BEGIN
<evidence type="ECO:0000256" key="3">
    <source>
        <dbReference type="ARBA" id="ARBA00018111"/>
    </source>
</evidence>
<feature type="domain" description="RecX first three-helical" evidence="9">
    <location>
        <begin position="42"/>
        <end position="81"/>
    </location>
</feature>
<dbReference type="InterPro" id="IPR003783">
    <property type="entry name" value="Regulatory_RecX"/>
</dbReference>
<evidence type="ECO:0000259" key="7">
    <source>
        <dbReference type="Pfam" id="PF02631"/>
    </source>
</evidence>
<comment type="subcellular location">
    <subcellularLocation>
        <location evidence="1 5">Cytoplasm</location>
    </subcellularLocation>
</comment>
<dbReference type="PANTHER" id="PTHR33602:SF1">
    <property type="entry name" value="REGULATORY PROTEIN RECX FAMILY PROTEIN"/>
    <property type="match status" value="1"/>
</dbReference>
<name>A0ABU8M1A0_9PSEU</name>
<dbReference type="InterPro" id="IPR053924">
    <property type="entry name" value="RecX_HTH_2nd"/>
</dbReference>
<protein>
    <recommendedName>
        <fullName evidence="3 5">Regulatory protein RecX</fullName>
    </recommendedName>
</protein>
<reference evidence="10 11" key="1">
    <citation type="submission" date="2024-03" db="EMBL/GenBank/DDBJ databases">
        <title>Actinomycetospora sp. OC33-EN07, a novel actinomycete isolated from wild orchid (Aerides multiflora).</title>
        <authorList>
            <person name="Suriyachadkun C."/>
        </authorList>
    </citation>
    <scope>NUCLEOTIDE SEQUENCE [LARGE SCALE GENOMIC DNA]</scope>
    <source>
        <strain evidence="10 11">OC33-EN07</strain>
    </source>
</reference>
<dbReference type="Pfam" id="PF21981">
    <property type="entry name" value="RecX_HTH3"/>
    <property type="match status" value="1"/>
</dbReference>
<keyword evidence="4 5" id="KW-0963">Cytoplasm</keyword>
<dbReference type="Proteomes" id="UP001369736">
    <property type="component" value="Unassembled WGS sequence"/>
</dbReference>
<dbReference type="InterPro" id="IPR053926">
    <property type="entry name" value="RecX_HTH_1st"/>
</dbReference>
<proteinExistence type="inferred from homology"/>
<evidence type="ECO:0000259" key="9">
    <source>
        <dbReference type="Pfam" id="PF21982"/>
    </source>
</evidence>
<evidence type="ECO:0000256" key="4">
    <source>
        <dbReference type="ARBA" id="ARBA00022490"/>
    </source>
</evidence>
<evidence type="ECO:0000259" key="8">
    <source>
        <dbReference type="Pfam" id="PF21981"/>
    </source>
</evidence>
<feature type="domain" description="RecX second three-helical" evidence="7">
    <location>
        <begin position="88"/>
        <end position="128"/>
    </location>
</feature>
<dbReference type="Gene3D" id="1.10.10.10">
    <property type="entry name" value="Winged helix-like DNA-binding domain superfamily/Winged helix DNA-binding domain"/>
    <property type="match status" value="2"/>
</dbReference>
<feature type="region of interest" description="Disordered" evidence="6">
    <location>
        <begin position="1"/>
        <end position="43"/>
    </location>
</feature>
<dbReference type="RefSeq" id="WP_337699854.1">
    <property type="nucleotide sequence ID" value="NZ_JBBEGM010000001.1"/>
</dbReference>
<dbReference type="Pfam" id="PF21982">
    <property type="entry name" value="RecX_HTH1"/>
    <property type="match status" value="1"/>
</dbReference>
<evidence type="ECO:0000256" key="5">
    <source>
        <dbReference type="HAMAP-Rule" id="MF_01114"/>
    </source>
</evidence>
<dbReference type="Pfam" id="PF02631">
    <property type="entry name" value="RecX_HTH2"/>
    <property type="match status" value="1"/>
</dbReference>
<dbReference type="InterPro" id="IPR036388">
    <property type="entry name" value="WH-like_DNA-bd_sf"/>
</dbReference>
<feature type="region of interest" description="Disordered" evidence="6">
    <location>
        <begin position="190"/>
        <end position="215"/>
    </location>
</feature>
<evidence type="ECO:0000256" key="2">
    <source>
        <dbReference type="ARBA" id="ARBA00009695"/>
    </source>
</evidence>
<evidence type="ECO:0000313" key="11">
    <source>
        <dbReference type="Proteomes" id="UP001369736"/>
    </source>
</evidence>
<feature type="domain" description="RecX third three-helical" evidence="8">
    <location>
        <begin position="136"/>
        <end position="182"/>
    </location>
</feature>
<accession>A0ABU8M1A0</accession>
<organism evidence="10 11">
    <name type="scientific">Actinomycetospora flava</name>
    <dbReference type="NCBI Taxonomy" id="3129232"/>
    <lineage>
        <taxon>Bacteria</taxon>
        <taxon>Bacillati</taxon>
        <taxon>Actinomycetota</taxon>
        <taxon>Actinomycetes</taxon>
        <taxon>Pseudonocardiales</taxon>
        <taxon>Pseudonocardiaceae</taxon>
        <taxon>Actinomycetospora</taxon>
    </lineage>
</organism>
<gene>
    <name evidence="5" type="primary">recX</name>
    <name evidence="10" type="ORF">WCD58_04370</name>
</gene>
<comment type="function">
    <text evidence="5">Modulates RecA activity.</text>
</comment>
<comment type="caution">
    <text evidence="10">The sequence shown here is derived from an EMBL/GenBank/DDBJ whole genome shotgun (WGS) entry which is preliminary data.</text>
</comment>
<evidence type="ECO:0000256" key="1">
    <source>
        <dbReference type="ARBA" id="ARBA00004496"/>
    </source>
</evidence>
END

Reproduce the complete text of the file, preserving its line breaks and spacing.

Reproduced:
<evidence type="ECO:0000256" key="3">
    <source>
        <dbReference type="ARBA" id="ARBA00018111"/>
    </source>
</evidence>
<feature type="domain" description="RecX first three-helical" evidence="9">
    <location>
        <begin position="42"/>
        <end position="81"/>
    </location>
</feature>
<dbReference type="InterPro" id="IPR003783">
    <property type="entry name" value="Regulatory_RecX"/>
</dbReference>
<evidence type="ECO:0000259" key="7">
    <source>
        <dbReference type="Pfam" id="PF02631"/>
    </source>
</evidence>
<comment type="subcellular location">
    <subcellularLocation>
        <location evidence="1 5">Cytoplasm</location>
    </subcellularLocation>
</comment>
<dbReference type="PANTHER" id="PTHR33602:SF1">
    <property type="entry name" value="REGULATORY PROTEIN RECX FAMILY PROTEIN"/>
    <property type="match status" value="1"/>
</dbReference>
<name>A0ABU8M1A0_9PSEU</name>
<dbReference type="InterPro" id="IPR053924">
    <property type="entry name" value="RecX_HTH_2nd"/>
</dbReference>
<protein>
    <recommendedName>
        <fullName evidence="3 5">Regulatory protein RecX</fullName>
    </recommendedName>
</protein>
<reference evidence="10 11" key="1">
    <citation type="submission" date="2024-03" db="EMBL/GenBank/DDBJ databases">
        <title>Actinomycetospora sp. OC33-EN07, a novel actinomycete isolated from wild orchid (Aerides multiflora).</title>
        <authorList>
            <person name="Suriyachadkun C."/>
        </authorList>
    </citation>
    <scope>NUCLEOTIDE SEQUENCE [LARGE SCALE GENOMIC DNA]</scope>
    <source>
        <strain evidence="10 11">OC33-EN07</strain>
    </source>
</reference>
<dbReference type="Pfam" id="PF21981">
    <property type="entry name" value="RecX_HTH3"/>
    <property type="match status" value="1"/>
</dbReference>
<keyword evidence="4 5" id="KW-0963">Cytoplasm</keyword>
<dbReference type="Proteomes" id="UP001369736">
    <property type="component" value="Unassembled WGS sequence"/>
</dbReference>
<dbReference type="InterPro" id="IPR053926">
    <property type="entry name" value="RecX_HTH_1st"/>
</dbReference>
<proteinExistence type="inferred from homology"/>
<evidence type="ECO:0000259" key="9">
    <source>
        <dbReference type="Pfam" id="PF21982"/>
    </source>
</evidence>
<evidence type="ECO:0000256" key="4">
    <source>
        <dbReference type="ARBA" id="ARBA00022490"/>
    </source>
</evidence>
<evidence type="ECO:0000259" key="8">
    <source>
        <dbReference type="Pfam" id="PF21981"/>
    </source>
</evidence>
<feature type="domain" description="RecX second three-helical" evidence="7">
    <location>
        <begin position="88"/>
        <end position="128"/>
    </location>
</feature>
<dbReference type="Gene3D" id="1.10.10.10">
    <property type="entry name" value="Winged helix-like DNA-binding domain superfamily/Winged helix DNA-binding domain"/>
    <property type="match status" value="2"/>
</dbReference>
<feature type="region of interest" description="Disordered" evidence="6">
    <location>
        <begin position="1"/>
        <end position="43"/>
    </location>
</feature>
<dbReference type="RefSeq" id="WP_337699854.1">
    <property type="nucleotide sequence ID" value="NZ_JBBEGM010000001.1"/>
</dbReference>
<dbReference type="Pfam" id="PF21982">
    <property type="entry name" value="RecX_HTH1"/>
    <property type="match status" value="1"/>
</dbReference>
<evidence type="ECO:0000256" key="5">
    <source>
        <dbReference type="HAMAP-Rule" id="MF_01114"/>
    </source>
</evidence>
<dbReference type="Pfam" id="PF02631">
    <property type="entry name" value="RecX_HTH2"/>
    <property type="match status" value="1"/>
</dbReference>
<dbReference type="InterPro" id="IPR036388">
    <property type="entry name" value="WH-like_DNA-bd_sf"/>
</dbReference>
<feature type="region of interest" description="Disordered" evidence="6">
    <location>
        <begin position="190"/>
        <end position="215"/>
    </location>
</feature>
<evidence type="ECO:0000256" key="2">
    <source>
        <dbReference type="ARBA" id="ARBA00009695"/>
    </source>
</evidence>
<evidence type="ECO:0000313" key="11">
    <source>
        <dbReference type="Proteomes" id="UP001369736"/>
    </source>
</evidence>
<feature type="domain" description="RecX third three-helical" evidence="8">
    <location>
        <begin position="136"/>
        <end position="182"/>
    </location>
</feature>
<accession>A0ABU8M1A0</accession>
<organism evidence="10 11">
    <name type="scientific">Actinomycetospora flava</name>
    <dbReference type="NCBI Taxonomy" id="3129232"/>
    <lineage>
        <taxon>Bacteria</taxon>
        <taxon>Bacillati</taxon>
        <taxon>Actinomycetota</taxon>
        <taxon>Actinomycetes</taxon>
        <taxon>Pseudonocardiales</taxon>
        <taxon>Pseudonocardiaceae</taxon>
        <taxon>Actinomycetospora</taxon>
    </lineage>
</organism>
<gene>
    <name evidence="5" type="primary">recX</name>
    <name evidence="10" type="ORF">WCD58_04370</name>
</gene>
<comment type="function">
    <text evidence="5">Modulates RecA activity.</text>
</comment>
<comment type="caution">
    <text evidence="10">The sequence shown here is derived from an EMBL/GenBank/DDBJ whole genome shotgun (WGS) entry which is preliminary data.</text>
</comment>
<evidence type="ECO:0000256" key="1">
    <source>
        <dbReference type="ARBA" id="ARBA00004496"/>
    </source>
</evidence>